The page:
Created with Admarket's flickrSLiDR.

After returning from the retreat, I hosted an informal studio gathering in my studio for friends & fellow weavers... unfortunately, I was so excited when everyone started arriving & had such a great time, I forgot to take pictures! Thank you to everyone who came, you all brought great energy into my space.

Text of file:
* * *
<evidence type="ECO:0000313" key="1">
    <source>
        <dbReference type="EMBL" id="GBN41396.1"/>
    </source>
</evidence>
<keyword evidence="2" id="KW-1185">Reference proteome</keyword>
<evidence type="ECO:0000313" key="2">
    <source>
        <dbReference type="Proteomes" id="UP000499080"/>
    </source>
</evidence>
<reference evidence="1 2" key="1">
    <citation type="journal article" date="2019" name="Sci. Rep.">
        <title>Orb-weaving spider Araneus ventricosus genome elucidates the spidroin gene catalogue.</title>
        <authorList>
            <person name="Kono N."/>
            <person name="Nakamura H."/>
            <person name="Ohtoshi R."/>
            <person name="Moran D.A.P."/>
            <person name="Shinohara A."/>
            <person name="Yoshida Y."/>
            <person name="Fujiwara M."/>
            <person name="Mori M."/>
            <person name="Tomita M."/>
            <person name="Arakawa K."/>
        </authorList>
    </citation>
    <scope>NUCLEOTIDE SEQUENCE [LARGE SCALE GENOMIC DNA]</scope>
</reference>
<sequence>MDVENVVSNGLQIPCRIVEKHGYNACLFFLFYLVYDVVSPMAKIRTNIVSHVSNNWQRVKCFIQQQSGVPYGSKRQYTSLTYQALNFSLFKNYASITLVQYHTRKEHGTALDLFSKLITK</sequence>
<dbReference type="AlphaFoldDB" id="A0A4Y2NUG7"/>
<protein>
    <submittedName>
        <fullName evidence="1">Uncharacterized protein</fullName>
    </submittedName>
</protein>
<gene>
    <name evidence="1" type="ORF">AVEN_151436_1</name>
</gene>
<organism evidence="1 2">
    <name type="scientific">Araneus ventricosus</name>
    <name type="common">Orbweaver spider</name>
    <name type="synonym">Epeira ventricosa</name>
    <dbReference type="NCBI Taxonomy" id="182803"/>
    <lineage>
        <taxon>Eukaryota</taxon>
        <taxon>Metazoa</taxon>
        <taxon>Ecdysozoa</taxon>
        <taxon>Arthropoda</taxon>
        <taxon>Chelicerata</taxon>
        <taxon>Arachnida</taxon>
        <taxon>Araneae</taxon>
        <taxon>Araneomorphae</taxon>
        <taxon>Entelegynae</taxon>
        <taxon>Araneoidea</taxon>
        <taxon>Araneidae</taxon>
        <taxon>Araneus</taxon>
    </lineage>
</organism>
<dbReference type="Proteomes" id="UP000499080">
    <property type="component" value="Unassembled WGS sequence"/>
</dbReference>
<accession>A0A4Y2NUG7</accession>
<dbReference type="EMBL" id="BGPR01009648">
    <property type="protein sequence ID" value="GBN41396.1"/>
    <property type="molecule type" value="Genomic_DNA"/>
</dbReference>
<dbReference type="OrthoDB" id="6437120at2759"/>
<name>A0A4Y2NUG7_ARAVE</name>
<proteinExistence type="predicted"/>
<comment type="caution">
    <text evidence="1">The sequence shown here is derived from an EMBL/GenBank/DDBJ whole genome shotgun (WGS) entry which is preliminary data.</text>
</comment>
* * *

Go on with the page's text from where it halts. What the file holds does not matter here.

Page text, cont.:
A week later was the artists' reception for Artful Insects & Inspired Arachnids at Tohono Chul Park's museum. My tapestry, pinacate shuffle, was included in the exhibit, but the highlight for me was seeing the drawing, Butterfly Magic, done by my husband, Dennis, his first exhibit. He was so low key about it all, I took it upon myself to secretly invite his father & "step-mom", so it was a very big surprise for Dennis when they appeared. And, luckily, they persuaded him to allow them to take a photo of him with his work, because he had forbidden me to do so!